The pentium Pro successor
The pentium II, released in 1998, was directly based on Pentium Pro, a cpu
dedicated to workstations and servers market.
So, for this new cpu generation, Intel had to release a "Pro" product
But unlike the Pentium Pro, Intel didn't make a new cpu, but just adapted their Pentium II to the targetted market, by increasing size and speed of L2 cache and by making them able to handle more than 4 GB of RAM, and making them able to work in 4 or 8-way cpu configurations.
Intel chosen the name of Xeon for this new cpu line.
Pentium II Xeon
The first Xeon, released on June, 29th of 1998, was named Pentium II Xeon, and was running at 400 MHz. It had 512KB L2 Cache, which was running at same speed than the cpu itself, and whose package was a new one, the SECC-330, similar too the SECC-242 of Pentium II, but really bigger. It was particulary dedicated to workstations market. A 1MB L2 Cache version followed, which was more dedicated to servers.
All Pentium II Xeon had a 400 MHz FSB, like latest released Pentium II.Their core was named Drake, and was directly derivated from Deschutes core.
Few models have been released, only 5 actually, with frequencies between 400 and 450 MHz, and with L2 cache between 512KB and 2MB.
They have been quickly replaced by Pentium III Xeons.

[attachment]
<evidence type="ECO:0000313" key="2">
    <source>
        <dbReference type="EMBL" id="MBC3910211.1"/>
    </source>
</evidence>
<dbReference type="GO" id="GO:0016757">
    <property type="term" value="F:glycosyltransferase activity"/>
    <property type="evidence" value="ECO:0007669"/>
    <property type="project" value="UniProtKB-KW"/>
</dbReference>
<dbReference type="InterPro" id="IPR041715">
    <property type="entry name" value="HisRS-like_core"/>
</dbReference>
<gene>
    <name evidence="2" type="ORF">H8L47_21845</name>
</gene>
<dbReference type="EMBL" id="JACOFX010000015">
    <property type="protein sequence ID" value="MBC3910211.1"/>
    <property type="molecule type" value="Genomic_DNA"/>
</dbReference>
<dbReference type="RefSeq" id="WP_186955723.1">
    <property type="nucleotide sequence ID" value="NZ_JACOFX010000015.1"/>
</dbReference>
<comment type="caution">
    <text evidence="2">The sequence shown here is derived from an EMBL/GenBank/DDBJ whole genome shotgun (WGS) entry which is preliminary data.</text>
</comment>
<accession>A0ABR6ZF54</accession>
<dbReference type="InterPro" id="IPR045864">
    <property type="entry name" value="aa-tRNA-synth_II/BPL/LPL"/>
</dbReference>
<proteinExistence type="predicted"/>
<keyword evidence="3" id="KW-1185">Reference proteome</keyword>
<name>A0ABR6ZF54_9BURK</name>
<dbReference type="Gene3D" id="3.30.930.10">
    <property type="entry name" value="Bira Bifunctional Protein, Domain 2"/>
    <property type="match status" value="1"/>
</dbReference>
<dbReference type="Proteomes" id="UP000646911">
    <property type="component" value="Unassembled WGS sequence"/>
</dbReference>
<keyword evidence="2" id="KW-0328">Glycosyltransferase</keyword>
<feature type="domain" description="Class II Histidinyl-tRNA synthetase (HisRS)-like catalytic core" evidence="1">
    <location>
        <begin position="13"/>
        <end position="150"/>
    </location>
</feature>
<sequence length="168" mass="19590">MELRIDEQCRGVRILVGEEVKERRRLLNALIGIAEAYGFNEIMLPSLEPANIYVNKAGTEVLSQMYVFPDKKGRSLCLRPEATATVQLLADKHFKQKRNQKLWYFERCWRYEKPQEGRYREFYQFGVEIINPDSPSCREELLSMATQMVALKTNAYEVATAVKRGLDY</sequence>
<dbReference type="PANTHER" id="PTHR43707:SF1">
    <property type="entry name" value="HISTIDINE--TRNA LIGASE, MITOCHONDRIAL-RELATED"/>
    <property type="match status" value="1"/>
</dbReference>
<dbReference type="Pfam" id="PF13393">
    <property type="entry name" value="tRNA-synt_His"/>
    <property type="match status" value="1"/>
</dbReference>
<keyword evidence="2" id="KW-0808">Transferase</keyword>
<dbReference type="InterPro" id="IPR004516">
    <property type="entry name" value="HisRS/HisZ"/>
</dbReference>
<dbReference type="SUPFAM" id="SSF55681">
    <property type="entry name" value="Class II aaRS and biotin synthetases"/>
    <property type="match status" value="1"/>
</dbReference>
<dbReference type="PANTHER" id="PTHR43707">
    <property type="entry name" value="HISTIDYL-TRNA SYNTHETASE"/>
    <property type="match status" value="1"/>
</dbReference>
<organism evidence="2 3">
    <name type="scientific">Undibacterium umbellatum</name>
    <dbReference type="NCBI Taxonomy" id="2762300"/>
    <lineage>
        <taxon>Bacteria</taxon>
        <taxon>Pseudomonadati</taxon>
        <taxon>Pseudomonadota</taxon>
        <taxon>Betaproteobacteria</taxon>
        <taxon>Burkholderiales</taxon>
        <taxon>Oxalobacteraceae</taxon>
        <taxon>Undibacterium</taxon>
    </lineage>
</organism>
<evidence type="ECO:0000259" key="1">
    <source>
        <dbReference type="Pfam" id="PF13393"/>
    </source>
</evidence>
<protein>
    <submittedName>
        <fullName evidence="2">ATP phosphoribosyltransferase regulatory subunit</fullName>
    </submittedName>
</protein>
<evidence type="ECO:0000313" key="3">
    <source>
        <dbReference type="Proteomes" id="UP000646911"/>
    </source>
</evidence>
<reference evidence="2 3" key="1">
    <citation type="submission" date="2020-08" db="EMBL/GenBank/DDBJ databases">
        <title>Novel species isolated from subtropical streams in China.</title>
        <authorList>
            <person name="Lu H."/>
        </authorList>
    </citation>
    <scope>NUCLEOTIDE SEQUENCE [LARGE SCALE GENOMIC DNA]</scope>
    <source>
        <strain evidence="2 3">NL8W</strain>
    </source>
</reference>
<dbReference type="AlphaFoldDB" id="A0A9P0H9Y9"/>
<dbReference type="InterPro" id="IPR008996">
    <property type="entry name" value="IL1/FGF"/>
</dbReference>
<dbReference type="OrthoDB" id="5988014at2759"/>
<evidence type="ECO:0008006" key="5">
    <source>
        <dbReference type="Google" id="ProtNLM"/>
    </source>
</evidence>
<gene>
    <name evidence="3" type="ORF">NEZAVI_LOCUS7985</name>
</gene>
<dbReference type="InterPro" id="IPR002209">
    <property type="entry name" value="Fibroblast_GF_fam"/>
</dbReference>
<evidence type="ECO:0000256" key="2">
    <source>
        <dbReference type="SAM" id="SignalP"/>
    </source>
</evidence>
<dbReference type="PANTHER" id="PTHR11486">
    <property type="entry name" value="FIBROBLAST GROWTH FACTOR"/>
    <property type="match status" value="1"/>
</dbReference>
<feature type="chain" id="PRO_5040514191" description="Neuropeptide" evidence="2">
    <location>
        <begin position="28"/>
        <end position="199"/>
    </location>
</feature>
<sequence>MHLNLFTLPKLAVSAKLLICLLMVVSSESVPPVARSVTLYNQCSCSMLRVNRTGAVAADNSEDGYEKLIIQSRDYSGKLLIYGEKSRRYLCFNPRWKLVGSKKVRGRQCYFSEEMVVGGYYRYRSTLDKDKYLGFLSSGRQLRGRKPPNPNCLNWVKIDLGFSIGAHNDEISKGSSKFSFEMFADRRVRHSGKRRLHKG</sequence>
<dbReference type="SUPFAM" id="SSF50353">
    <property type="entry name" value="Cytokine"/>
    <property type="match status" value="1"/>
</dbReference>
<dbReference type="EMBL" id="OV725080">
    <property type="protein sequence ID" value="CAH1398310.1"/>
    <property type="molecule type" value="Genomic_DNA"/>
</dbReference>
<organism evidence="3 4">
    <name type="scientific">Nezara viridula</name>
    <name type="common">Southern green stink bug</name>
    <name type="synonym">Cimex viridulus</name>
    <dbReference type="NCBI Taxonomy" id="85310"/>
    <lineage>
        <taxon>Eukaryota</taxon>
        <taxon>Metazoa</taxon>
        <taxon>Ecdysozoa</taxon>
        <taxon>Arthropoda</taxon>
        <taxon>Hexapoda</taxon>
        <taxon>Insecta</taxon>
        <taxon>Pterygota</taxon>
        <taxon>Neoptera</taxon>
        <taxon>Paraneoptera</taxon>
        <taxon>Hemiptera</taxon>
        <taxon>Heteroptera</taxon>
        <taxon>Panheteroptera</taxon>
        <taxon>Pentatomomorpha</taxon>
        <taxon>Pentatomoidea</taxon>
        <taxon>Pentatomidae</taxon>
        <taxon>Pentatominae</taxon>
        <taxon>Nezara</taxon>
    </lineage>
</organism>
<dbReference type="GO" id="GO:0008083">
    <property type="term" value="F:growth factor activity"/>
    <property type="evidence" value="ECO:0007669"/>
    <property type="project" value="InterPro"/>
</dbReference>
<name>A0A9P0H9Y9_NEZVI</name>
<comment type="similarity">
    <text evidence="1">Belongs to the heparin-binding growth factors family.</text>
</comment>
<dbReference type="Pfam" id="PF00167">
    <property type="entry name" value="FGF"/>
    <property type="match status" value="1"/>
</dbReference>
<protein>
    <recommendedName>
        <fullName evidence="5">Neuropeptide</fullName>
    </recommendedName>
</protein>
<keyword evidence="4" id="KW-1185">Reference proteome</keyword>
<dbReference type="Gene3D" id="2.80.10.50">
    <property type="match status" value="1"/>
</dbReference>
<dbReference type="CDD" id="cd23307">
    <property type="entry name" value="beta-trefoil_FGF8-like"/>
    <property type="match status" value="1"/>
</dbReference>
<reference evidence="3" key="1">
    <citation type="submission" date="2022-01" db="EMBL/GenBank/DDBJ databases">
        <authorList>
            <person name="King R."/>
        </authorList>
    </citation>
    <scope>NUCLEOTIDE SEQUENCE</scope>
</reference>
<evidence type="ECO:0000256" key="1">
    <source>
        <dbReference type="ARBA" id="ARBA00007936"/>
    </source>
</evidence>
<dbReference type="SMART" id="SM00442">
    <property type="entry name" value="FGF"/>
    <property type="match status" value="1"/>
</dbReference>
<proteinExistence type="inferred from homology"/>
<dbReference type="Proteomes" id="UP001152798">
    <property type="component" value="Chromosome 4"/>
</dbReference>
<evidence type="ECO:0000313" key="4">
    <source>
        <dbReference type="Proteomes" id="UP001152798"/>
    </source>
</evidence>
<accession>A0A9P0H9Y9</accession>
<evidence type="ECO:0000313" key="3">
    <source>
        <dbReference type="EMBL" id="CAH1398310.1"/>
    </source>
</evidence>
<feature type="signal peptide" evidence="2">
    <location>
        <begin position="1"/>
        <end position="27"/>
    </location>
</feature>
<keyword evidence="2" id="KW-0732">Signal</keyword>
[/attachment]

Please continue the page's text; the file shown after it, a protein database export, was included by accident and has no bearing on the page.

Pentium III Xeon
The firsts Pentium III Xeons, with Tanner core (based on Katmai), had a 0,25µm process, where running at 500 and 550 MHz, and were very very similar to Pentium II Xeons, of which they differs almost only from the name.
It wasn't the case of the next ones, the Pentium III Xeons based on Cascades core, which got some of the Pentium III Coppermine improvements (Advanced Transfer Cache, Advanced System Buffering, 133 MHz FSB, SSE), but also lost some of the most important features of Pentium II Xeon and Pentium III Xeon Tanner : big L2 cache of 512KB, 1 ou 2 MB and most of all, the ability of working in 4 and 8-ways configurations (which is mandatory for servers !).
Indeed, their L2 cache was only 256KB (like any Pentium III), and this lack was not compensated at all by the FSB speed increase to 133MHz. And the impossibility to have it in more than 2 cpu configurations, was actually due to the 133MHz FSB.
Intel finally proposed some versions to correct this big lacks, and released 3 models with big L2 cache, 100 MHz FSB and working in 4 and 8-ways configurations. Two of them were running at 700 MHz and had 1 and 2 MB L2 cache, and the third one was running at 900Mhz and had 2MB cache.
Like Pentium II and III, the Pentium II Xeon and Pentium III Xeon, had a
big success, despite the big limitations of most of the models.
With them, Intel managed to really increase their shares in the servers and workstations market, unlike IBM and Sun.
And because of the big popularity they gained from this time, the "Xeon" name is still used nowadays for Intel's professional cpu lines...